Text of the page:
Over the weekend we were treated to a storyline I saw coming—namely, the McCain camp setting up Gov. Palin to take the fall should their campaign fail to win the election.
This wasn’t a hard shot to call—by no means—for from the moment that Sen. McCain won the nomination back in the spring we were told that Sen. McCain was going to focus on independents and try to win the election by appealing to the middle—counting on the right to fall in line because of the fact that Sen. McCain wore an R at the end of his name.
The problem was, it didn’t seem to be working out that way.
So what did the McCain camp do? They went and found a woman to put on the ticket—a woman to counter the “first black President” good will that Sen. Obama was getting.
And there was another important angle—choosing someone that could rally the base. You see, Sen. McCain thought that having an R after his name and being to the right of Sen. Obama would be enough, but he was finding that he was having a hard time getting any support from the Religious Right, Fiscal Conservatives, etc. It was going to be a blowout for Sen. Obama.
The tightrope walk was, how to bring in someone that would ignite the base, but that wouldn’t exactly help with the moderates. The risk was that someone that would actually be more conservative than Sen. McCain could hurt him with people that he was trying to appeal to—which I don’t truly believe he ever had anyway.
So, we’ve watched it unfold—the McCain camp controlled her exposure, they took care so that she wouldn’t say too much to the press, carefully made sure that she answered questions like Sen. McCain would1, and was carefully monitored.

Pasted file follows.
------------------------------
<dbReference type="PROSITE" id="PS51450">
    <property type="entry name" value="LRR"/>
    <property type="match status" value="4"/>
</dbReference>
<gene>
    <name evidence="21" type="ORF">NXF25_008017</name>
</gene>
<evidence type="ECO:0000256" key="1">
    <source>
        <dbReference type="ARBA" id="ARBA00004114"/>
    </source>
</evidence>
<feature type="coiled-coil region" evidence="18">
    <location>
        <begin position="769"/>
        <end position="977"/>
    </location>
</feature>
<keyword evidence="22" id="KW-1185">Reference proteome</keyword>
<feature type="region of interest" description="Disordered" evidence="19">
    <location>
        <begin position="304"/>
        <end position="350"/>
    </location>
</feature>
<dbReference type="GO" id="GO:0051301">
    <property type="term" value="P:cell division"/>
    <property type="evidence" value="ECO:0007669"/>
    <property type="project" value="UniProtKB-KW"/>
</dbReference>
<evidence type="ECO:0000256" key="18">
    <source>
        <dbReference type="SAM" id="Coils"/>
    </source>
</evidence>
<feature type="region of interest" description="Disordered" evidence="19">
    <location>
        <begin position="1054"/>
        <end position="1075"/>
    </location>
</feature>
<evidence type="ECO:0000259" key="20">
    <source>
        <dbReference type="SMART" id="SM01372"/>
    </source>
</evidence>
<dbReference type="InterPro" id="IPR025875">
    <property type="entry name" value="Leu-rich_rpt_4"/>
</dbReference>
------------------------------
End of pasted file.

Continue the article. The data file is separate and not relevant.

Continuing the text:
Now that she’s been given more free reign, she’s saying things that are contrary to the rest of the campaign. She’s talking about Sen. Obama’s past connections, she’s sounding more conservative, and she’s taking interviews that she’s not suppose to take.
And now someone is upset and trying to cover their behind.
The problem is that this race is not over, and there’s no reason to point the finger until after. So, unless this is another false attack—like the “kill him” that never was—this is a dumb, self-serving move by the McCain campaign, and whoever said this to the press should be fired.
- A part of me would like to blame a lot of the early bad interviews with trying to answer the questions the way that she was supposed to rather than the way that she believed.